How dangerous is that mould in your home? Experts reveal warning signs and what can be done before exposure to fungus becomes harmful to your health

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How dangerous is that mould in your home? Experts reveal warning signs and what can be done before exposure to fungus becomes harmful to your health

Exposure to deadly mould infestations plaguing damp homes can be 'lethal' and 'life-threatening', experts have warned. It comes after a string of

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Exposure to deadly mould infestations plaguing damp homes can be ‘lethal’ and ‘life-threatening’, experts have warned. 

It comes after a string of deaths which have been linked to fungal outbreaks at homes across the UK.

Toddler Awaab Ishak died in 2020 shortly after his second birthday as a result of a severe respiratory conditions caused by prolonged exposure to mould in his Rochdale home. 

Are you trapped living in a mouldy home?  

Please tell your story by emailing [email protected] 

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While an inquest into the death of Luke Brooks this week heard how the 27-year-old died from pneumonia, which his family believe was a result of their mould-riddled rented home in Oldham, Greater Manchester.  

Meanwhile, the cost-of-living crisis has made Britain’s ‘mould epidemic’ worse, with 4.7million private renters having battled fungal after choosing to turn off the heat to save cash, figures claimed. 

The shocking statistics, combined with the death of Awaab, prompted demands from the social housing ombudsman for landlords to tackle the growing problem. 

But in the two years since the toddler lost his life, mould complaints have continued to balloon, rising from 3.350 in 2022 to about 5,300 this year.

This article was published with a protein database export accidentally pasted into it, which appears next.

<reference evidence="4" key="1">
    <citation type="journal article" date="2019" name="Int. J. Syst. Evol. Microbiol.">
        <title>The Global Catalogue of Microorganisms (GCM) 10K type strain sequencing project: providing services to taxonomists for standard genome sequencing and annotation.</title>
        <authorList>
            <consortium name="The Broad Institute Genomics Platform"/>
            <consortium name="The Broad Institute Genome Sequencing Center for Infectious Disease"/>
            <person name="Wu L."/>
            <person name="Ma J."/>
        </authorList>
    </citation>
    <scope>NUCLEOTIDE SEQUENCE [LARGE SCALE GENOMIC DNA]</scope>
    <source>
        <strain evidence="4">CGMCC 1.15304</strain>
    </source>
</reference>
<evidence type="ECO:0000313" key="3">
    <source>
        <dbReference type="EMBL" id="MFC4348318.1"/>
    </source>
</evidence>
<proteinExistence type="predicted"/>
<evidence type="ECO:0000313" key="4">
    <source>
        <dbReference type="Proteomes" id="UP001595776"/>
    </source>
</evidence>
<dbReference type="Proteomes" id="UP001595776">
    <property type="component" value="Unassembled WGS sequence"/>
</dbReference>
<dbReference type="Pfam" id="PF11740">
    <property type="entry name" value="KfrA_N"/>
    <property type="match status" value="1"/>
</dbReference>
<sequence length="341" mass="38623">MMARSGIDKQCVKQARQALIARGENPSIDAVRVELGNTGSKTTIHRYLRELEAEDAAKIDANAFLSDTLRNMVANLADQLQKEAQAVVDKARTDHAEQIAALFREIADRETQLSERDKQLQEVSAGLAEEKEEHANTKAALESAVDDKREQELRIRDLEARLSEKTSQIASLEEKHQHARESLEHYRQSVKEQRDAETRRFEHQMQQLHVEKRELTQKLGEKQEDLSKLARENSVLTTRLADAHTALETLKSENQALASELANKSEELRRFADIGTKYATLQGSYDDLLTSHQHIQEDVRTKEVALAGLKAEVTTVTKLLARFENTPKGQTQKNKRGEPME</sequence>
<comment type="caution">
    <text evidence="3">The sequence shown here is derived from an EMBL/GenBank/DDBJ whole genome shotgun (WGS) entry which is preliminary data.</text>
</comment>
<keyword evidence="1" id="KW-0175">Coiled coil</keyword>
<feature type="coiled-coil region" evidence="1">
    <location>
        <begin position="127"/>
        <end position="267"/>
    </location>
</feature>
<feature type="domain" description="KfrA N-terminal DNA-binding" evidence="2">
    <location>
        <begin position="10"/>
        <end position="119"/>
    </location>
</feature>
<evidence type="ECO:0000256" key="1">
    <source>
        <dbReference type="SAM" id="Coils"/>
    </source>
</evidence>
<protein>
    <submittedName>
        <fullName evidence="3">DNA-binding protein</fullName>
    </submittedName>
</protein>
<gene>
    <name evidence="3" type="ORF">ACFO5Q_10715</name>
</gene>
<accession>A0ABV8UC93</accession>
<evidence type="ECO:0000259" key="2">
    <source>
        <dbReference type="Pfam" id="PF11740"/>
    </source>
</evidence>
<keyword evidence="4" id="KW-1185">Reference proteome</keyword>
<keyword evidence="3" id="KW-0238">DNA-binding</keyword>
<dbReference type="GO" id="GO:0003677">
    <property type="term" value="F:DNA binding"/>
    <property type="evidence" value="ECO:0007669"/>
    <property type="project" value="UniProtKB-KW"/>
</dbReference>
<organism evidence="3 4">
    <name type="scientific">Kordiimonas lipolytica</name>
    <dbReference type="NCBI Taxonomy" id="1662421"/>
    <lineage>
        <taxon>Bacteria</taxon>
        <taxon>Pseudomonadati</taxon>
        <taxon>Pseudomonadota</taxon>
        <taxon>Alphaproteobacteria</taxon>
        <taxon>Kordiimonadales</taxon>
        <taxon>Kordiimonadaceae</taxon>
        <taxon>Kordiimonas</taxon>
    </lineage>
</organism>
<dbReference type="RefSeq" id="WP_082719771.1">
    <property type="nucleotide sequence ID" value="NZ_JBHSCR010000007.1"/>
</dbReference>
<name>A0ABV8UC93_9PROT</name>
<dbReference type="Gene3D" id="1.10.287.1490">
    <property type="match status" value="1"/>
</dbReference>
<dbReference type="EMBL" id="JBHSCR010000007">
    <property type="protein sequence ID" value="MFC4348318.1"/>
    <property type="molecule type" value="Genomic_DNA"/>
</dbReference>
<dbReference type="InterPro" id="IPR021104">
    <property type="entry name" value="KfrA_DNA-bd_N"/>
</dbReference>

The housing ombudsman lambasted the London Borough of Haringey as recently as last month for the landlord’s ‘culture of apathy’ at dealing with mould complaints from tenants. 

Now MailOnline is looking at just how deadly mould outbreaks in people’s homes can be – and what you can do to prevent an infestation. 

Awaab Ishak, two, died just days before Christmas 2020 due to the mould in his family’s rented flat, a coroner said

Awaab Ishak, two, died just days before Christmas 2020 due to the mould in his family’s rented flat, a coroner said

While an inquest into the death of Luke Brooks (pictured) this week heard how the 27-year-old died from pneumonia, which his family believe was a result of their mould-riddled rented home

While an inquest into the death of Luke Brooks (pictured) this week heard how the 27-year-old died from pneumonia, which his family believe was a result of their mould-riddled rented home

Mould infestations can be potentially life-threatening, leading to a range of health complications, experts have warned

Mould infestations can be potentially life-threatening, leading to a range of health complications, experts have warned 

What is mould? 

Mould is a microscopic fungus like mildew or toadstools, that needs permanently damp conditions to grow and multiply.

It is found in a variety of colours, from black and white to green, pink or yellow and reproduces by making spores. 

But mould is also an allergen and, if allowed to spread, can become highly toxic and cause severe respiratory infections. Spores can grow on plaster, wood, carpet and even dust. 

If left unchecked, mould infestations can prove deadly. 

How can mould affect your health? 

Those living in homes riddled with mould are more likely to suffer from respiratory illnesses, allergies or asthma. 

Mould can release spores which, when inhaled, can lead to allergic reactions, such as sneezing, a runny nose, red eyes and skin rash.

Symptoms of a mould problem include coughing, constant tiredness, eye and throat irritation, headaches, skin irritation or nausea.

Moulds can also trigger asthma attacks and cause coughing and wheezing. Some of these fungi also produce toxic substances. 

Other symptoms can include constant tiredness, eye and throat irritation, headaches, skin irritation or nausea. 

Dr Andy Whittamore, a GP who works with the charity Asthma and Lung UK said: ‘In some cases, mould can be breathed in and can be found growing in the lungs – it can be life-threatening.’

Mould can thrive in damp conditions and can lead to asthma attacks, allergies and other health complications

Mould can thrive in damp conditions and can lead to asthma attacks, allergies and other health complications